Re: Alternatives to money in a local economy
From: Barbara Zaveruha (
Date: Mon, 16 Mar 2015 20:02:55 -0700 (PDT)
These were interesting articles, and sparked a series of thought for me.

Changing our relationship to money involves rethinking our purpose in this life.
Where are the pathologies in our current system?  I see four:
  1. Money is seen as a value in itself, rather than a means to an end
  2. Everything is seen through the lens of competition or conflict, rather than cooperation.
  3. Accumulation of material things is often seen as a goal, with wealth being defined as more things, rather than wealth as services accomplished and enough material goods/money to support continued service
  4. There is an ingrained feeling of scarcity, lack.  For example, if you free-feed a puppy, the puppy does not over-eat, and will remain lean as an adult.  But if you restrict a puppy's food, it will become obese as an adult dog.  Current economy's extreme inequality leads to an insufficient money supply among the vast majority of people so that they can't "afford" many valuable services.  That is, they must reserve their money to pay for subsistence.
Money is a symbol of material value, not a value in itself.  The true value of money lies in what good you can do with it;  it is a resource that allows you to accomplish valuable things.  Furthermore, it cannot represent all the value in community life.  Money circulates in addition to other values.  We don't so much need to eliminate money as to change our thinking about it.

In a different system or culture, work can be done in the spirit of service, for the betterment of the world, to array the earth with the blessings of heaven.  (A different take on our purpose in this life.)  It doesn't have to be for self-centered, selfish purposes.  But the cultures that have derived from Europe, particularly the United States, have evolved to be more and more individualistic and materialistic.  But the default state NOT competition, but cooperation.  It is an American myth that a single person can accomplish great things by his own efforts.  If you look closely at what actually happens, you will always find many people contributing (voluntarily or involuntarily) to that person's success.  Many other cultures know that cooperation is the basis, the foundation, of society.

It really is necessary to "Pay for your time" because humans who live and work must be fed and clothed and housed and provided with tools (both material and immaterial, like knowledge) and raw materials to work with during their time on earth.  It doesn't have to be a tit-for-tat exchange which is closed after the first round.  It can be much more open than that.  Think about how resources are passed down the generations.

The culturally inculcated feeling of scarcity is the root of the question of "how do you limit yourself in taking."  In the description of the free store, they describe the change that comes over kids when they realize what free means.  The kids know instinctively how to limit themselves.  When they realize that all is free, it is as if they already possess it all, so they go to a calm, careful consideration of what to take.  If everything is free, you choose only what you really want.  Without the pressure of scarcity, you can have a sense of what is enough.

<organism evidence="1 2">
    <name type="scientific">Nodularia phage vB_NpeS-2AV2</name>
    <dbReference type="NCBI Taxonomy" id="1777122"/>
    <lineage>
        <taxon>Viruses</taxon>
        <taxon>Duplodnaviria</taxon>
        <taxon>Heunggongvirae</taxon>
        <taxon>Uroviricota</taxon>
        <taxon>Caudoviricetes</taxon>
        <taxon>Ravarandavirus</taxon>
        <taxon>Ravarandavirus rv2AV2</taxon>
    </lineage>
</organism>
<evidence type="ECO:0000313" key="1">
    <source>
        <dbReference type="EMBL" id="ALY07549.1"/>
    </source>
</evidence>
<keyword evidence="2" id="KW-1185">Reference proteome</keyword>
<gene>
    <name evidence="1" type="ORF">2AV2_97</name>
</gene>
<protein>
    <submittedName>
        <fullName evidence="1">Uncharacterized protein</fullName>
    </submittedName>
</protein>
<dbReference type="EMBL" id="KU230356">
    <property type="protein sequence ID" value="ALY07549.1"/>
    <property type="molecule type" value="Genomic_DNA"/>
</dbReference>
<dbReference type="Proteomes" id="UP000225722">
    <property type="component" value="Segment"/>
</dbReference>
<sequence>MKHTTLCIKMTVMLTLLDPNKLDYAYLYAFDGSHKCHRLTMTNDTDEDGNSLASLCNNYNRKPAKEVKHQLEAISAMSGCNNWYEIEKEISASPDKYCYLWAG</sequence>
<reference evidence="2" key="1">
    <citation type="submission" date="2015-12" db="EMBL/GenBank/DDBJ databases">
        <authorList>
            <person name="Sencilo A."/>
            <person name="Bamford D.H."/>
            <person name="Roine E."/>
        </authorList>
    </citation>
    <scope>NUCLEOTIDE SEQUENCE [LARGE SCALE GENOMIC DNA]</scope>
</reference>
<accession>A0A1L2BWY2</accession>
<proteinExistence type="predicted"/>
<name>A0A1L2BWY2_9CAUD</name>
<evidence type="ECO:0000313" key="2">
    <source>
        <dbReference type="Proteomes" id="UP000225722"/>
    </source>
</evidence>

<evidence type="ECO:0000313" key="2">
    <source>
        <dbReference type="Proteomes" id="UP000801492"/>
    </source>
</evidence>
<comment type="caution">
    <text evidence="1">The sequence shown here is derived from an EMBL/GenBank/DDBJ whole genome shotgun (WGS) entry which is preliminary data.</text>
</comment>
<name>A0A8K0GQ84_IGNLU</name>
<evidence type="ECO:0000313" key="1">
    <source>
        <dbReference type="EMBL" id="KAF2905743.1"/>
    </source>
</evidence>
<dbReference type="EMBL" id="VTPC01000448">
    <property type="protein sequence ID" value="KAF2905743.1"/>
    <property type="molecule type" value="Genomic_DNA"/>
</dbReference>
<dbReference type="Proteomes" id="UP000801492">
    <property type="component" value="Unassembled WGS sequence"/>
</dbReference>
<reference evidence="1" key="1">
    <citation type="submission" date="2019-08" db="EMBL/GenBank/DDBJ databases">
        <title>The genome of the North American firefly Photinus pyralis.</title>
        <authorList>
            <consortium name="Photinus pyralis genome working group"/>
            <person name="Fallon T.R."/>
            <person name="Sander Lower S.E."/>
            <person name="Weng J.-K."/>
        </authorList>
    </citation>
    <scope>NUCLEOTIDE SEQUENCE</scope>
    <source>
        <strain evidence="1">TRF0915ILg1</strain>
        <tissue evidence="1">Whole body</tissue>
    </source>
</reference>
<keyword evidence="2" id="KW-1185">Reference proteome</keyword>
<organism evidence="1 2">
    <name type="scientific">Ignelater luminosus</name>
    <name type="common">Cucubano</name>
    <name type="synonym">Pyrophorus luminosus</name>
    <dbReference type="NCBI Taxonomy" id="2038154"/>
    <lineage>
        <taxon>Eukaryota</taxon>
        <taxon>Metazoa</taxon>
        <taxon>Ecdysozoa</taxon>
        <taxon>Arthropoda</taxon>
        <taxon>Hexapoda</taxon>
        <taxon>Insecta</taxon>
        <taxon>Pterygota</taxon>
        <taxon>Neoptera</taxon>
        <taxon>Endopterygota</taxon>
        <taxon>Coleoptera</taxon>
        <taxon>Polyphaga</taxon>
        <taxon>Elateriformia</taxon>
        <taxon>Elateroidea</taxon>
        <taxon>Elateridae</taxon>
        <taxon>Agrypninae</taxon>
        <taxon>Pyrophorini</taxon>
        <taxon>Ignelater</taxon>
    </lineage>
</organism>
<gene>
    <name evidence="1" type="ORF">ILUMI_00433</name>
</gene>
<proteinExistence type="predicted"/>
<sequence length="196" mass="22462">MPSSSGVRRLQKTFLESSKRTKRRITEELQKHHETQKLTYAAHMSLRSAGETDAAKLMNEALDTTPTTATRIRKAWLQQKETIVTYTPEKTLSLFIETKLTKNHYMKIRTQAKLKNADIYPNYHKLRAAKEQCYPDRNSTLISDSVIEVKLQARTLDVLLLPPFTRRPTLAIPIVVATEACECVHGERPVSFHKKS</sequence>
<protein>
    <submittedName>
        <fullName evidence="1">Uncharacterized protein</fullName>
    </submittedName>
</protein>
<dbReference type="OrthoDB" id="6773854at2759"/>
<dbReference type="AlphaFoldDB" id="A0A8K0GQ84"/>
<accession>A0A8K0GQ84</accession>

On Fri, Jan 30, 2015 at 12:32 PM, Paul Sebby <paul [at]> wrote:
Here are some interesting links about how we can’t just eliminate the use of money in a local economy without thinking about how to replace the rituals and underlying stories that money provides us as a way to indicate value, needs, and thanks in the giver/receiver relationship:

First, a practical account of a Transition group in Media, Pennsylvania that set up a Free Store — bring in your extra stuff and take what you want, all for free.  A great description of the benefits and challenges of doing this:

Second, a deeper exploration by Charles Eisenstein of what a gift economy means and some less-workable motivations we might have when setting one up:

The entire Eisenstein post is great, but here are a few points that especially interested me:
About Free Stores:  “How do you limit yourself in taking?  What is the right amount to take if you haven’t given something?  Money normally encodes a set of socially-reinforced answers to those questions.”

About values and needs:  “What happens if you give something away and the recipient doesn’t value it?  Wouldn’t you rather give it to someone who did?”

About money rituals:  “Making a payment [via money or some other form] is a ritual act that signals the subconscious mind “This is for real. This is valuable.”  Absent that, the workshop usually isn’t as powerful….”

Good food for thought for anyone working on alternatives to money in a local economy.  If we eliminate money, we also have to replace some of the social structures, stories, and rituals that money provides.

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Barbara M. Zaveruha
Prairie Creek Pottery

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